The smartphone manufacturer Xiaomi is seriously considering entering the US market. Why has it taken so long, and what will this mean for consumers and other OEMs?
On the heels of Huawei rising above Xiaomi for the first time to become the number one seller in the Chinese smartphone market, Xiaomi is considering expanding into new waters. Why is that important? Because the Chinese market is the largest on the planet. The Chinese market is also traditionally dominated by local brands, which helps to explain why Huawei managed to dominate the smartphones market.
Even with this massive success, once you venture beyond the Chinese market, the likes of Xiaomi and Huawei become non-factors.
That's about to change... at least for one company.
It's been rumored for a while that Xiaomi planned on venturing into the US market. That rumor can now be moved over to the mostly confirmed category as Bin Lin, the President of Xiaomi, confirmed they are strongly considering the US market for devices such as the Mi Note and Mi Note Pro. Unfortunately, the company has yet to announce a timeline for the introduction into the US market. Even so, this is great news for the mid-range device market... something the US badly needs.
The US market isn't completely foreign to Xiaomi; June 2015 was the first time Xiaomi products — Mi Band activity tracker, Mi headphones, and Mi Power Bank — appeared in the market. Xiaomi knows those products aren't make or break for a company that needs to gain a serious foothold in a new market. And considering Xiaomi is close to being the first company to sell over 100 million smartphones in one year, this could be what tips them over that edge.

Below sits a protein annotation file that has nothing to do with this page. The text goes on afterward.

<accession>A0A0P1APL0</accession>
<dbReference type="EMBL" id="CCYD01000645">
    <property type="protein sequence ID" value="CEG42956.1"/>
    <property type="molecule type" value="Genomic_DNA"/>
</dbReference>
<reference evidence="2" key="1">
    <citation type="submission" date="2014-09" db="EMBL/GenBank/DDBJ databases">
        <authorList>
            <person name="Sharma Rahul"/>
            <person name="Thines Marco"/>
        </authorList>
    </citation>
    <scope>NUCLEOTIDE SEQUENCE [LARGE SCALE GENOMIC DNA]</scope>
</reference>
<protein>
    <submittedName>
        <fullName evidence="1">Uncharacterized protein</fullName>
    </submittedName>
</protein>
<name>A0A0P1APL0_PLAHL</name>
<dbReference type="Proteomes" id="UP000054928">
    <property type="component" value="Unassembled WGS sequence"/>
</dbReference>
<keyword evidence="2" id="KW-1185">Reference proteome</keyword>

But what does it really mean?
This means more competition in the Android unlocked smartphone space. That particular market is gigantic in some countries, but in the US, unlocked devices are only now gaining any foothold. Thanks to carrier lockdown, unlocked phones have had little place in the US. Now that US carriers must unlock phones, the idea of having an unlocked phone should gain a fairly strong foothold.
This is a serious win-win for all involved. Xiaomi makes amazing mid-range and flagship smartphones for cost-effective prices. Consumers who wouldn't normally be able to purchase higher-end devices will have them within reach; businesses needing to buy large quantities of smartphones will no longer have to break the bank to do so.
Apple? Samsung? HTC? You might want to brace yourself for this one.
When, when, when?
Due to the complexity of distribution — and the very likely legal challenges that will befall the company from Apple — the likelihood of this happening in 2015 is nil. Why the challenges from Apple? It's long been said that Xiaomi borrows heavily from Apple designs. Due to various legal restrictions (China has looser restrictions on patents), Apple hasn't been able to touch Xiaomi on a legal front. When the company begins distributing within the States, that will change, and Apple might throw down the gauntlet. This has been one of the major factors preventing Xiaomi from distributing into the US market.
The distribution of Xiaomi devices in the US will probably start trickling in sometime late 2016. When they finally arrive, you can bet the market will be flooded with high-quality, low-cost Android smartphones.
Will you dare scoop up one of Xiaomi's devices when they finally arrive? Tell us in the discussion.